When our survivor sisters graduate from Grace House Residential Program and are living their own independent lives, they still may need help from time to time. We do our best to continue our specialized support because it is incredibly common for survivors of sex trafficking to re-enter prostitution after they have recovered for two major reasons:
- Cost of living is very difficult to maintain, especially in California, and many survivors are also single moms with children to support. This stressor can lead a survivor of sexual exploitation to resort to desperate measures, including prostitution, to help make ends meet.
- When survivors can’t find support from family or friends, they may turn to unhealthy relationships for their emotional needs, including their trafficker or abuser.
Since these factors can be dangerous for survivors, we always ask ourselves: What happens when these women go back into a world where there are temptations and triggers, and what can we do to help them sustain their independent lives?
Our team facilitates Aftercare for graduates of Grace House and other survivors who are seeking help. This means that our services don’t stop once they graduate their recovery program; although they may no longer need housing or guidance, they are welcome to continue to receive services from our staff at our Resource Center. Here are some of the things we do in the Aftercare Stage:
- We continue to offer specialized services to Aftercare clients, including financial education like Financial Health 101presented by Wells Fargo bankers, legal resources through Free To Thrive, and much needed referrals to mental health and medical services.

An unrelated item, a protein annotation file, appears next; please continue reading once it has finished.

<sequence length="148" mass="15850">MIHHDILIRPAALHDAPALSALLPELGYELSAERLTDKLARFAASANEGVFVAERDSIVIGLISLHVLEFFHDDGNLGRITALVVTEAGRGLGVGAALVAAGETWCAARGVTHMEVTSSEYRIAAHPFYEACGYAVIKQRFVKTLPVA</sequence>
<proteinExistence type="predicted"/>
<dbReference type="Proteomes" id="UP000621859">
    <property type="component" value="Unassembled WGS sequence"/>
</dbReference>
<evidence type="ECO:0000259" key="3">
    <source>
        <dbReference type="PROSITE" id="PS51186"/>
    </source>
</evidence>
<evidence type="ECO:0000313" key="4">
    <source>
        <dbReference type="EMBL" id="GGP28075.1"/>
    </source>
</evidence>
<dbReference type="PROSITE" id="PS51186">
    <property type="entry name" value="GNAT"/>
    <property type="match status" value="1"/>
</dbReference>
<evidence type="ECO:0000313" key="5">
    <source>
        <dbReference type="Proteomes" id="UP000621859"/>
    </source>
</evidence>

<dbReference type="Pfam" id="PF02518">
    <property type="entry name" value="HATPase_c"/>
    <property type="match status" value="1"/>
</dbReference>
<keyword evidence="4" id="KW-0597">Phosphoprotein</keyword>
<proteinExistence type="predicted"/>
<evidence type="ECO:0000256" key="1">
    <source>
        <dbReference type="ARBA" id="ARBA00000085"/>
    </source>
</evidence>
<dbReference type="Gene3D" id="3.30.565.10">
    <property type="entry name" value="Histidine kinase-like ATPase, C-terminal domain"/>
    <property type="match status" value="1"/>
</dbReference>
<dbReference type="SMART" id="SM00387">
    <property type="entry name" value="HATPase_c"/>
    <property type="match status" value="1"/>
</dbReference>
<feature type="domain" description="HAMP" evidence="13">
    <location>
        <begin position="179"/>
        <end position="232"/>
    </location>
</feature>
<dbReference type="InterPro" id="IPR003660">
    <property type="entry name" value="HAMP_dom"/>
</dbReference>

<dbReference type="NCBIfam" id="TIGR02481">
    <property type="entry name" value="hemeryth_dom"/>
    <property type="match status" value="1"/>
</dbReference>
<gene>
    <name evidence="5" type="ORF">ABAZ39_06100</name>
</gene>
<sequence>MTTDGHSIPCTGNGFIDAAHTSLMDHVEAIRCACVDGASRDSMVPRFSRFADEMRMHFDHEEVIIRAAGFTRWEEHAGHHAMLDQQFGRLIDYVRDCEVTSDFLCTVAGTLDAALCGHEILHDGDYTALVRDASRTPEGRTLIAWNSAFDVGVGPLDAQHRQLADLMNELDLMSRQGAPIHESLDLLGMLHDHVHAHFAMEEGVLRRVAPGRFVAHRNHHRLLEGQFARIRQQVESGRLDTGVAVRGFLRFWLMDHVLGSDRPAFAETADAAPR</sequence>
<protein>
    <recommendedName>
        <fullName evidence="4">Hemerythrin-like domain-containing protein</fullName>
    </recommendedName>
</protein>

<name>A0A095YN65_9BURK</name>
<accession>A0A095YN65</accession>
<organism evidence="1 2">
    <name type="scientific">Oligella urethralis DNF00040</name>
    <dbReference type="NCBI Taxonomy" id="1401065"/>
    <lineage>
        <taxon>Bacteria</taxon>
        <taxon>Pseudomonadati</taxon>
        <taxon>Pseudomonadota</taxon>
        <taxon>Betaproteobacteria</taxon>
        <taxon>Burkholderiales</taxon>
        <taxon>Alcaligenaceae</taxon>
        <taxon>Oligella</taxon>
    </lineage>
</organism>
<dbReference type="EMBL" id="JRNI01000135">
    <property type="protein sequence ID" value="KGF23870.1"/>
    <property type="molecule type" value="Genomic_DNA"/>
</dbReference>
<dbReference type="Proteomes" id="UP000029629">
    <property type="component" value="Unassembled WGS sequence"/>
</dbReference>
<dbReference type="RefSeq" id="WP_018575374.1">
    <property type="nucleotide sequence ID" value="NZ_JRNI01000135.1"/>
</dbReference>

- If an Aftercare client is facing crisis, they can visit our Resource Center where they can obtain both fresh and perishable foods, clothing, hygiene items, among many other emergency needs.
- We encourage any survivors who are living independently to participate in our Peer Led Support Group. It has been scientifically proven that peer-led support in a person’s own environment can lead to long-term success. It’s also an opportunity for us to foster a community of sisterhood where all survivors can learn from each other, grow together, and give and receive support as needed.
Part of our ongoing care involves activism within our community. Our staff continues to spread awareness of sexual exploitation in hopes that we will inspire laws to be changed so the legal system will recognize survivors as victims of crimes, not perpetrators, and that survivors who are seeking help can continue to receive services and support from AJP. While we don’t require the women we serve to participate in any rallies or demonstrations, we gladly include them if they feel led to join us.
Alabaster Jar Project recognizes that rehabilitation doesn’t stop once survivors graduate from Grace House. By providing Aftercare services, we can ensure the effectiveness of our residential program and foster the thriving community of survivor sisters whom we serve. You can help ensure our Aftercare’s effectiveness by supporting the Resource Center. Visit our website and our Facebook for upcoming opportunities to help.
written by Amanda Moon Ellevis